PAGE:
TikTok is flooded with pirated versions of Barbie and other

TikTok is flooded with pirated versions of “Barbie” and other films, divided into short videos

The Barbie movie, released in July, has already appeared on streaming platforms and has also been unofficially released on TikTok. This and many other films are shown there, bypassing official sources, divided into short videos that can be watched one after the other, the newspaper writes The Wall Street Journal.

    Image source: Alexander Shatov/unsplash.com

Image source: Alexander Shatov/unsplash.com

Hollywood lawyers argue that accounts posting such clips violate the copyright and intellectual property rights of film and television studios, which explains why posts may use clip titles like “Part 8” instead of the actual titles of the films.

Accounts that publish such content have hundreds of thousands of subscribers as well as many comments, likes and views, but do not make any money because there are no sponsored posts or paid advertising. These videos are typically two to three minutes long, but can be up to 10 minutes long.

TikTok has long been a popular form of entertainment. It has surpassed Instagram in total time spent on views per day., reports research firm Insider Intelligence. The algorithm used by the video service tells users what to eat, drink, buy and watch. The 30-year-old audio engineer from Chicago subscribes to several streaming services, including Netflix and Hulu, but prefers watching videos on TikTok because its algorithm shows entertainment programs without having to search for them in other apps, writes The Wall Street Journal. “I don’t turn on the TV as much as I used to because TikTok is all in my hands.” – noted the sound engineer.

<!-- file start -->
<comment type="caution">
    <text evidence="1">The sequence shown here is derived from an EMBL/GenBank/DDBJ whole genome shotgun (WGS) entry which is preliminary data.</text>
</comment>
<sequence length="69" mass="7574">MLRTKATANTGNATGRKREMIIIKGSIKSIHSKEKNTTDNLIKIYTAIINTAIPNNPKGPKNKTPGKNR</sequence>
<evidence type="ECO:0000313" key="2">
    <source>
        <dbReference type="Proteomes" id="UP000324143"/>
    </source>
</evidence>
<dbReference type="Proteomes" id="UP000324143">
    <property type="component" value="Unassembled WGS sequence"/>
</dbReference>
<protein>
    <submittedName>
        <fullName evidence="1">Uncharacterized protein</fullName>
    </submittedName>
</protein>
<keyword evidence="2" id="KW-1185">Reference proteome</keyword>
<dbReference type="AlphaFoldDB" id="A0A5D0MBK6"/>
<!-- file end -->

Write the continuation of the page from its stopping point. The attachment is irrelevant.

Enforcing copyright on social media is no easy task, but on the other hand, pirating posts could benefit studios by exposing their content to new audiences, legal experts say. The Digital Millennium Copyright Act (DMCA) protects a platform from penalties if it promptly responds to copyright infringement claims from film companies. “As long as the platform promptly removes infringing materials upon notification, it remains protected.” says Aaron Moss, a copyright attorney at Greenberg Glusker in Los Angeles. TikTok, in turn, said it prohibits content that violates intellectual property rights and responds to notices of infringement from copyright holders.

Some entertainment companies may not complain about posting such clips online because TikTok could help boost the popularity of a particular movie or TV show, said Anupam Chander, a professor of law and technology at Georgetown University Law Center. He added that distributing content to a wider audience could benefit copyright holders by attracting users’ attention and boosting sales of the product.

About the author

Robbie Elmers

Robbie Elmers is a staff writer for Tech News Space, covering software, applications and services.

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